With Scola unable to reproduce the turn-back-the-clock form that had carried a squad uncharacteristically lacking a single current N.B.A. player all the way to the final, Argentina was led by Gabriel Deck’s 24 points.
“Now people are having fun and disrespecting them — I don’t agree at all,” Scariolo said of the United States and its seventh-place finish. “Let’s show respect. It’s an honor to be above them in the final standings, and I’m expecting them to be so strong next year” at the Olympics in Tokyo.
The current Spain and Argentina teams, in truth, are lacking the depth and dynamism of their best teams, which gave some loaded United States rosters major scares, or worse, as far back as Argentina’s surprise run to the gold medal at the 2004 Olympics in Greece.
Scola is the last active player left from Argentina’s so-called Golden Generation, which was headlined by Manu Ginóbili, one of Sunday’s celebrity attendees at courtside, alongside his former San Antonio Spurs teammate Tony Parker and Kobe Bryant.
Spain is also regarded as much weaker overall than it was in 2008 and 2012, when it had legitimate chances to beat the Americans in consecutive Olympic gold medal games. Pau Gasol is recovering from a long-term foot injury and could not play, while the longtime Spanish backcourt standout Juan Carlos Navarro retired in 2018.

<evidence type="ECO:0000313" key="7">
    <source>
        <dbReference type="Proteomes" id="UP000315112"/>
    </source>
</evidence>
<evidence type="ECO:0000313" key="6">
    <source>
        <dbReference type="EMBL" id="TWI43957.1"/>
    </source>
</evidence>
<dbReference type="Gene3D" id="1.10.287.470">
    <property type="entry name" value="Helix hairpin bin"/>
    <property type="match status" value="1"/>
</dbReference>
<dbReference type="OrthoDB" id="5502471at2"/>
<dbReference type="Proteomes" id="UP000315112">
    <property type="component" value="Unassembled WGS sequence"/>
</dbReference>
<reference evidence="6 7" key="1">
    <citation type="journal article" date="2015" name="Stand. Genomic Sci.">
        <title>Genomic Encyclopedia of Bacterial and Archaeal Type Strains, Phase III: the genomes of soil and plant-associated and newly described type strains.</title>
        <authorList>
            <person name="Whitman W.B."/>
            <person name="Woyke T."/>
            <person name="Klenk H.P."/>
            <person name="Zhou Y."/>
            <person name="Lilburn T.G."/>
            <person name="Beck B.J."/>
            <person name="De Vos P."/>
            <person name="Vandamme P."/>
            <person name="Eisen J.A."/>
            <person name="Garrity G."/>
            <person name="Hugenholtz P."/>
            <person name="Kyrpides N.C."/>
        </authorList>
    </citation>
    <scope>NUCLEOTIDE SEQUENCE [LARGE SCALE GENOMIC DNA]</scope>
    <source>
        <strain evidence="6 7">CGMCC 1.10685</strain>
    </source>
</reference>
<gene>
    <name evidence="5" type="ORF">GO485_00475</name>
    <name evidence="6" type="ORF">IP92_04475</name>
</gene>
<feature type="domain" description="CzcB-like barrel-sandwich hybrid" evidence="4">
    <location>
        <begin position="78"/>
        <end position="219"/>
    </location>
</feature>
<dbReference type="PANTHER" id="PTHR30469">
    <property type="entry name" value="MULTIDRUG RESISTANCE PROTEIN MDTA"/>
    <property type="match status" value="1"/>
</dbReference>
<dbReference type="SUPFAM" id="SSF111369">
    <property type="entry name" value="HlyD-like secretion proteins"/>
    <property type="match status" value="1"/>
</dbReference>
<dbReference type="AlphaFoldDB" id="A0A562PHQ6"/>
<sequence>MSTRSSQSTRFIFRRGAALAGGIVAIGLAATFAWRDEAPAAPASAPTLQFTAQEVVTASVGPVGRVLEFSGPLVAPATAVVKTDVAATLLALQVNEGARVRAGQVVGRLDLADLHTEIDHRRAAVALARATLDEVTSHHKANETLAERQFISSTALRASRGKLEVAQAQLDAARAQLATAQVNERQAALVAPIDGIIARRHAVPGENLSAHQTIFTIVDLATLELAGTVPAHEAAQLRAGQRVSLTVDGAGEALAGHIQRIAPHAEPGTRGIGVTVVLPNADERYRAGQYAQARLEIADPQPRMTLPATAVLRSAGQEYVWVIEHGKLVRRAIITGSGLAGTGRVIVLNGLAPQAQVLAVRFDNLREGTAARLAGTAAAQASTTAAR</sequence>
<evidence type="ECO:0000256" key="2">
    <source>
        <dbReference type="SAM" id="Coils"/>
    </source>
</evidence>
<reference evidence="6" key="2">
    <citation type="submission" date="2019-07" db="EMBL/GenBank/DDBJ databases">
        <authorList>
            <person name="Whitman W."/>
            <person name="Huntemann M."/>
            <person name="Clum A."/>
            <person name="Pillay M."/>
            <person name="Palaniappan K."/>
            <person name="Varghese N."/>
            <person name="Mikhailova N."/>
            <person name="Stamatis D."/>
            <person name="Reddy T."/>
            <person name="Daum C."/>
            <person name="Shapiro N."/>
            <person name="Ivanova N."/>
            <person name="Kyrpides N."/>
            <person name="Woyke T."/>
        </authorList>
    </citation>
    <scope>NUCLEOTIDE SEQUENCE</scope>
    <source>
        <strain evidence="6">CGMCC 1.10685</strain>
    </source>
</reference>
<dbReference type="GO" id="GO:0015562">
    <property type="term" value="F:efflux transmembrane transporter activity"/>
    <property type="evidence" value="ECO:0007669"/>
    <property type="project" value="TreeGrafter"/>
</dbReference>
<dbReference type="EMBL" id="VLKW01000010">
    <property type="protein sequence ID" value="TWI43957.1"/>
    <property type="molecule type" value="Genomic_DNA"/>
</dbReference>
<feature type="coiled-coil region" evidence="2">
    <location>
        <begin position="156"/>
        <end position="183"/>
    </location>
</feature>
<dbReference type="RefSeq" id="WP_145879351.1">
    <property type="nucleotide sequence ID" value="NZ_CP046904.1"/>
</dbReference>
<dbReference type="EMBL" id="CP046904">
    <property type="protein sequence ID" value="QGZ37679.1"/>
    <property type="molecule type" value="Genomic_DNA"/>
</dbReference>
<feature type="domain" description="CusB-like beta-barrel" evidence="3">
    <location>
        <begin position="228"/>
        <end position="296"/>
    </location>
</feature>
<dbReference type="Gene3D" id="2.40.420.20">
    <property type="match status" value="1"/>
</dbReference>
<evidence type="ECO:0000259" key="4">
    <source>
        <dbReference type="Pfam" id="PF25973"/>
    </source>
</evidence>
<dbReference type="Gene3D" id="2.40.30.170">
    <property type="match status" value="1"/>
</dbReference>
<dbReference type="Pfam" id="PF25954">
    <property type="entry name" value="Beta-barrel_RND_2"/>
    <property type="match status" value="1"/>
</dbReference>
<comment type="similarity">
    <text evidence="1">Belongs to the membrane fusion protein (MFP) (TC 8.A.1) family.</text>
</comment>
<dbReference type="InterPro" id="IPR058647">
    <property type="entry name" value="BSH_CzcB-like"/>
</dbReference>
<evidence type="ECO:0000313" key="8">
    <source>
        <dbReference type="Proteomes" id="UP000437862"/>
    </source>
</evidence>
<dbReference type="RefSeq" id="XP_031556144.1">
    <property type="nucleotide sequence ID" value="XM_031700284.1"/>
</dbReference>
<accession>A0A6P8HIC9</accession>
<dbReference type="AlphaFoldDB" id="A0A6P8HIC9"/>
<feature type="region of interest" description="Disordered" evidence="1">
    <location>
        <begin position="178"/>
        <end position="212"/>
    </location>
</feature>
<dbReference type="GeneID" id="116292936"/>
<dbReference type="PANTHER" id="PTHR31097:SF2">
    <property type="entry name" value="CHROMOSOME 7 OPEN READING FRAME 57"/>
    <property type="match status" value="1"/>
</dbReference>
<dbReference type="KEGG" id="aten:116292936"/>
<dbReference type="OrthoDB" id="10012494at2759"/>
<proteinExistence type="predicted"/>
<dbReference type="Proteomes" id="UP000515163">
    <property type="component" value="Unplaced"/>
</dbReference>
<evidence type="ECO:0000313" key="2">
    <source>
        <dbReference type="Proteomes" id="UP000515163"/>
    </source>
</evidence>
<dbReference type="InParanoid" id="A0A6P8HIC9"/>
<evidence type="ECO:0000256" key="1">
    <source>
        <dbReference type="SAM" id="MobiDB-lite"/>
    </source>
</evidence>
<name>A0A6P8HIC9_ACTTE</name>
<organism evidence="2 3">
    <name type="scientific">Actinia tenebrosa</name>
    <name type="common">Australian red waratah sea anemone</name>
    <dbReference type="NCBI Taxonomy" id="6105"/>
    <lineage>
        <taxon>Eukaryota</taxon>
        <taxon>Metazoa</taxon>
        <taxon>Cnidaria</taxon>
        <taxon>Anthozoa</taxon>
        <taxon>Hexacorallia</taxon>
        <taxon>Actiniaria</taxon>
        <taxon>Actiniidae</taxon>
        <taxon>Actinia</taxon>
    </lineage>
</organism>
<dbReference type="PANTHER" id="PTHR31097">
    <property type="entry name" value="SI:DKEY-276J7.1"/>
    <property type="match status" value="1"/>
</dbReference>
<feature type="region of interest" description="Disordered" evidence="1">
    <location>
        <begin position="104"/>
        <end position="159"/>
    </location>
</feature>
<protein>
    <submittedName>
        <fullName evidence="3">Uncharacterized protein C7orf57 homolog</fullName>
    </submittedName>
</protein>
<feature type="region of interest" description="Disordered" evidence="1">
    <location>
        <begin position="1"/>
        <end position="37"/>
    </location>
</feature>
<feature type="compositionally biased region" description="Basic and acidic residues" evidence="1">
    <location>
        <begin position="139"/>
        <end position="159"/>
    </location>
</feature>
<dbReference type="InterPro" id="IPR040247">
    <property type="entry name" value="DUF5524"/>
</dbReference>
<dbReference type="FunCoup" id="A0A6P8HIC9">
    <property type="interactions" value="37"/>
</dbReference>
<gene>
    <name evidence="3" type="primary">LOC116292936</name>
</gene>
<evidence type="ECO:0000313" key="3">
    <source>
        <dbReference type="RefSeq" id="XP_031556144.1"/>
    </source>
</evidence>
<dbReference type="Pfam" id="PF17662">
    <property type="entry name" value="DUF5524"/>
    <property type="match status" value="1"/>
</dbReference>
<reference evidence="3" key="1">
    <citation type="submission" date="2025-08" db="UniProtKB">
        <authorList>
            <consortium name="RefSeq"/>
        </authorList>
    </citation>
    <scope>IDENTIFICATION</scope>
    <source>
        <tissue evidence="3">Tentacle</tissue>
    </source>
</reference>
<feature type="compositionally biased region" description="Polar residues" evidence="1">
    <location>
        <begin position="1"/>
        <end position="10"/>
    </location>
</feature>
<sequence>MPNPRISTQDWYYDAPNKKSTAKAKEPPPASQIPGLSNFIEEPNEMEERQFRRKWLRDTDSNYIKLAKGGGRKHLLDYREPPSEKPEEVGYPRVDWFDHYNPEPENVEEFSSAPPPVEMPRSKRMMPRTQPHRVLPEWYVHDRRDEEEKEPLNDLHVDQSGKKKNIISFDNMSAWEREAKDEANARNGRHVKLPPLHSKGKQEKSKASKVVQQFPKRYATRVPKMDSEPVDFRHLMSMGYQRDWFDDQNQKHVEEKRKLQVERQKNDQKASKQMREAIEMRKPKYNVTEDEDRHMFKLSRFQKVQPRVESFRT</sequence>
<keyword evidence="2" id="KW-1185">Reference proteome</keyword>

The 2019 editions of both teams, though, still oozed chemistry, toughness and know-how. Those are the characteristics United States Coach Gregg Popovich has openly envied in interviews since he began trying to build a cohesive unit out of a potluck group of players that came together in early August.
After helping France defeat Australia, 67-59, in the third-place game earlier Sunday, Evan Fournier of the Orlando Magic said: “When you look at the rosters and stuff, do I really feel like the best two teams are Spain and Argentina? No. But they played better. They won. So they deserve everything they have.”